Social media giants should "do a better job" to protect users from online hate speech, MPs have said.
Executives from Facebook, Twitter and Google were asked by the Home Affairs select committee why they did not police their content more effectively, given the billions they made.
They were told they had a "terrible reputation" for dealing with problems.
The firms said they worked hard to make sure freedom of expression was protected within the law.
'Money out of hate'
Labour MP Chuka Umunna focused his questioning on Google-owned YouTube, which he accused of making money from "videos peddling hate" on its platform.
A recent investigation by the Times found adverts were appearing alongside content from supporters of extremist groups, making them around £6 per 1,000 viewers, as well as making money for the company.
Mr Umunna said: "Your operating profit in 2016 was $30.4bn.
"Now, there are not many business activities that somebody openly would have to come and admit… that they are making money and people who use their platform are making money out of hate.
"You, as an outfit, are not working nearly hard enough to deal with this."
Peter Barron, vice president of communications and public affairs at Google Europe, told the committee the cash made from the videos in question was "very small amounts", but added that the firm was "working very hard in this area" to stop it happening again.
Fellow committee member David Winnick said, when he heard Mr Barron's answer, "the thought that came into my mind was the thought of commercial prostitution that you are engaged in," adding: "I think that is a good and apt description."
Yvette Cooper, who is chairwoman of the committee, turned her attention to Twitter.
Ms Cooper said she had personally reported a user who had tweeted a "series of racist, vile and violent attacks" against political figures such as German Chancellor Angela Merkel and London Mayor Sadiq Khan, but the user had not been removed.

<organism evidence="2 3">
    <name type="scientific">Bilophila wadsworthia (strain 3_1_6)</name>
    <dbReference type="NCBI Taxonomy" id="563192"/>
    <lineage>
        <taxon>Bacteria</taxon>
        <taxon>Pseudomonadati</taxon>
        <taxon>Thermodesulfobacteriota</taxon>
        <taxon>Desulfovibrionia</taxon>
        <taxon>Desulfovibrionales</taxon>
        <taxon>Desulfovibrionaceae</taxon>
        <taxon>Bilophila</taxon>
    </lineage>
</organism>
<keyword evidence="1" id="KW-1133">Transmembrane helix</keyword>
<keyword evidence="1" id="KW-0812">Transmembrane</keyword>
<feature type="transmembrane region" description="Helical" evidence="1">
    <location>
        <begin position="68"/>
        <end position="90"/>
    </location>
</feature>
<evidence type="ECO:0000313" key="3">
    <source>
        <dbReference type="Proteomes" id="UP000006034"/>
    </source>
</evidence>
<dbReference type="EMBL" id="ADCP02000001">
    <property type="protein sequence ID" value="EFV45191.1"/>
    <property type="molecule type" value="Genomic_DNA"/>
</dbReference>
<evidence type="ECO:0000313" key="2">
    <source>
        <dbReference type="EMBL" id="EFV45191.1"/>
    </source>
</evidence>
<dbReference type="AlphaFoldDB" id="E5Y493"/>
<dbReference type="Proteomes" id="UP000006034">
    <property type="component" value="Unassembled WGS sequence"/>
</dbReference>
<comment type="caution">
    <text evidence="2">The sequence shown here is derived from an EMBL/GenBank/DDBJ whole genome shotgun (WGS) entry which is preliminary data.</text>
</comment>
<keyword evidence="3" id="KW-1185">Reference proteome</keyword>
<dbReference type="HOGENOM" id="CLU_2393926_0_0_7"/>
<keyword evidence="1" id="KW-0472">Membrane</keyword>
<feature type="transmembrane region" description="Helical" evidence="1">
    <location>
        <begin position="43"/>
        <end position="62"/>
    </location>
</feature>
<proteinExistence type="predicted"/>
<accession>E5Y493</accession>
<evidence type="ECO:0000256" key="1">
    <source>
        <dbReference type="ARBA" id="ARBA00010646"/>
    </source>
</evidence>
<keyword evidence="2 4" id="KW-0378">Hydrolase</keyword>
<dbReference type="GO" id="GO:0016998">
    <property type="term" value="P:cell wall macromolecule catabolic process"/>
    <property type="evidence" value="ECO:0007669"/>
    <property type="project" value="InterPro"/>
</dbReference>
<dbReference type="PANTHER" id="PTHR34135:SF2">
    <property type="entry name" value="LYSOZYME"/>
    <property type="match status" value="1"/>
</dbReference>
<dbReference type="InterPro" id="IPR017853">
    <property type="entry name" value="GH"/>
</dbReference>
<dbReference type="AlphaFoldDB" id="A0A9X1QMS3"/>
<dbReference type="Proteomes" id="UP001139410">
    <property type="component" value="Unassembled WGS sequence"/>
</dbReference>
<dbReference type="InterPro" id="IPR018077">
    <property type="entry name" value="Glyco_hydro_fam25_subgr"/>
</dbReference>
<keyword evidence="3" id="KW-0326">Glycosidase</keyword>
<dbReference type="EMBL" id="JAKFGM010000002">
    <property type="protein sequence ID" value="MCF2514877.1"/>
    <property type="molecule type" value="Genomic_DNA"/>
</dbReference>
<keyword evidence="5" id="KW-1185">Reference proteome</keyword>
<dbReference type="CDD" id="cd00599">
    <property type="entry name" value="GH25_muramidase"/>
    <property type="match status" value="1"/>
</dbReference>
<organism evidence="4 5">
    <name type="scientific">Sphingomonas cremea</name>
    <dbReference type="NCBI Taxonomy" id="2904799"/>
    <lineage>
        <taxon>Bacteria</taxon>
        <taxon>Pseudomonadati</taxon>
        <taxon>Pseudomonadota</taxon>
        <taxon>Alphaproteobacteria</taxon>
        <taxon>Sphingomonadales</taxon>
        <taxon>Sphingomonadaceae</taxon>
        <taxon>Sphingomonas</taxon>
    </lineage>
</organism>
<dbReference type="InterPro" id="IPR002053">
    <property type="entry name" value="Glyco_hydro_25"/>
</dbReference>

Nick Pickles, head of public policy and government for Twitter in the UK, said the company acknowledged it was "not doing a good enough job" at responding to reports from users.
"We don't communicate with the users enough when they report something, we don't keep people updated enough and we don't communicate back enough when we do take action," he said.
"I am sorry to hear those reports had not been looked at. We would have expected them to have been looked at certainly by the end of today, particularly for violent threats."
When the BBC checked the account after the committee session, it had been suspended.
Ms Cooper said she found none of the responses from the executives to her questions "particularly convincing".
She added: "We understand the challenges that you face and technology changes very fast, but you all have millions of users in the United Kingdom and you make billions of pounds from these users, [yet] you all have a terrible reputation among users for dealing swiftly with content even against your own community standards.
"Surely when you manage to have such a good reputation with advertisers for targeting content and for doing all kinds of sophisticated things with your platforms, you should be able to do a better job in order to be able to keep your users safe online and deal with this type of hate speech."
Facebook's Simon Milner admitted that a BBC investigation last week into pictures of children on the platform showed that the company's system "was not working" - but said it had now been fixed.
BBC News had reported 100 posts featuring sexualised images and comments about children, but 82 were deemed not to "breach community standards".
When journalists went back to Facebook with the images that had not been taken down, the company reported them to the police and cancelled an interview, saying in a statement: "It is against the law for anyone to distribute images of child exploitation."
Mr Milner said the report had exposed a flaw in its content moderation process.
But he said the content flagged up had since been addressed, reviewed and taken off Facebook.